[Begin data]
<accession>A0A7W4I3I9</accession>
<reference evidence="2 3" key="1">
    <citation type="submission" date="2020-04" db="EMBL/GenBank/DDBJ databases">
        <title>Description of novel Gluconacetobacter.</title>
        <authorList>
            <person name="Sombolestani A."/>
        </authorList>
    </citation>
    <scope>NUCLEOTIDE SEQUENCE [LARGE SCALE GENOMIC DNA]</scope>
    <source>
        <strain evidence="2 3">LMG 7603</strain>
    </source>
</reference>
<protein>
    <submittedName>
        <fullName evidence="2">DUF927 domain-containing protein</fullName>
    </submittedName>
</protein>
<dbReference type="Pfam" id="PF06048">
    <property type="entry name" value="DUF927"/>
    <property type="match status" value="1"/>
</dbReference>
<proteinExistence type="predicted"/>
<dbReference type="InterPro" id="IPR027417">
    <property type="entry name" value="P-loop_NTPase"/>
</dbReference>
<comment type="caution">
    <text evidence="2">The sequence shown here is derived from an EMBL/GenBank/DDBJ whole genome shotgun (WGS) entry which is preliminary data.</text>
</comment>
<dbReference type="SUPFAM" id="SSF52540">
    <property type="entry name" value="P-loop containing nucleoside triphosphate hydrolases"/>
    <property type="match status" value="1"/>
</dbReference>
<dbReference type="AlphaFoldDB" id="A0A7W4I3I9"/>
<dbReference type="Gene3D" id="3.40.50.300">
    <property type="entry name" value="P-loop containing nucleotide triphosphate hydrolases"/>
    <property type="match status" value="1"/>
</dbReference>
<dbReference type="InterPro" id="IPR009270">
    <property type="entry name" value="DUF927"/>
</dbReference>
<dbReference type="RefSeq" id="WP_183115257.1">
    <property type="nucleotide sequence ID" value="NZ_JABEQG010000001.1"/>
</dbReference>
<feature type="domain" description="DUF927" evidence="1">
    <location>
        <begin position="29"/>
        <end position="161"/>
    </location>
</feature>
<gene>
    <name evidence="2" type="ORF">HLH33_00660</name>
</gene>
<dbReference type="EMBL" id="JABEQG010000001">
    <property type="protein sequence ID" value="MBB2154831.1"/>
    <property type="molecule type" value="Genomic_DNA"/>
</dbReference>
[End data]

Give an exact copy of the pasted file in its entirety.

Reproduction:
<accession>A0A7W4I3I9</accession>
<reference evidence="2 3" key="1">
    <citation type="submission" date="2020-04" db="EMBL/GenBank/DDBJ databases">
        <title>Description of novel Gluconacetobacter.</title>
        <authorList>
            <person name="Sombolestani A."/>
        </authorList>
    </citation>
    <scope>NUCLEOTIDE SEQUENCE [LARGE SCALE GENOMIC DNA]</scope>
    <source>
        <strain evidence="2 3">LMG 7603</strain>
    </source>
</reference>
<protein>
    <submittedName>
        <fullName evidence="2">DUF927 domain-containing protein</fullName>
    </submittedName>
</protein>
<dbReference type="Pfam" id="PF06048">
    <property type="entry name" value="DUF927"/>
    <property type="match status" value="1"/>
</dbReference>
<proteinExistence type="predicted"/>
<dbReference type="InterPro" id="IPR027417">
    <property type="entry name" value="P-loop_NTPase"/>
</dbReference>
<comment type="caution">
    <text evidence="2">The sequence shown here is derived from an EMBL/GenBank/DDBJ whole genome shotgun (WGS) entry which is preliminary data.</text>
</comment>
<dbReference type="SUPFAM" id="SSF52540">
    <property type="entry name" value="P-loop containing nucleoside triphosphate hydrolases"/>
    <property type="match status" value="1"/>
</dbReference>
<dbReference type="AlphaFoldDB" id="A0A7W4I3I9"/>
<dbReference type="Gene3D" id="3.40.50.300">
    <property type="entry name" value="P-loop containing nucleotide triphosphate hydrolases"/>
    <property type="match status" value="1"/>
</dbReference>
<dbReference type="InterPro" id="IPR009270">
    <property type="entry name" value="DUF927"/>
</dbReference>
<dbReference type="RefSeq" id="WP_183115257.1">
    <property type="nucleotide sequence ID" value="NZ_JABEQG010000001.1"/>
</dbReference>
<feature type="domain" description="DUF927" evidence="1">
    <location>
        <begin position="29"/>
        <end position="161"/>
    </location>
</feature>
<gene>
    <name evidence="2" type="ORF">HLH33_00660</name>
</gene>
<dbReference type="EMBL" id="JABEQG010000001">
    <property type="protein sequence ID" value="MBB2154831.1"/>
    <property type="molecule type" value="Genomic_DNA"/>
</dbReference>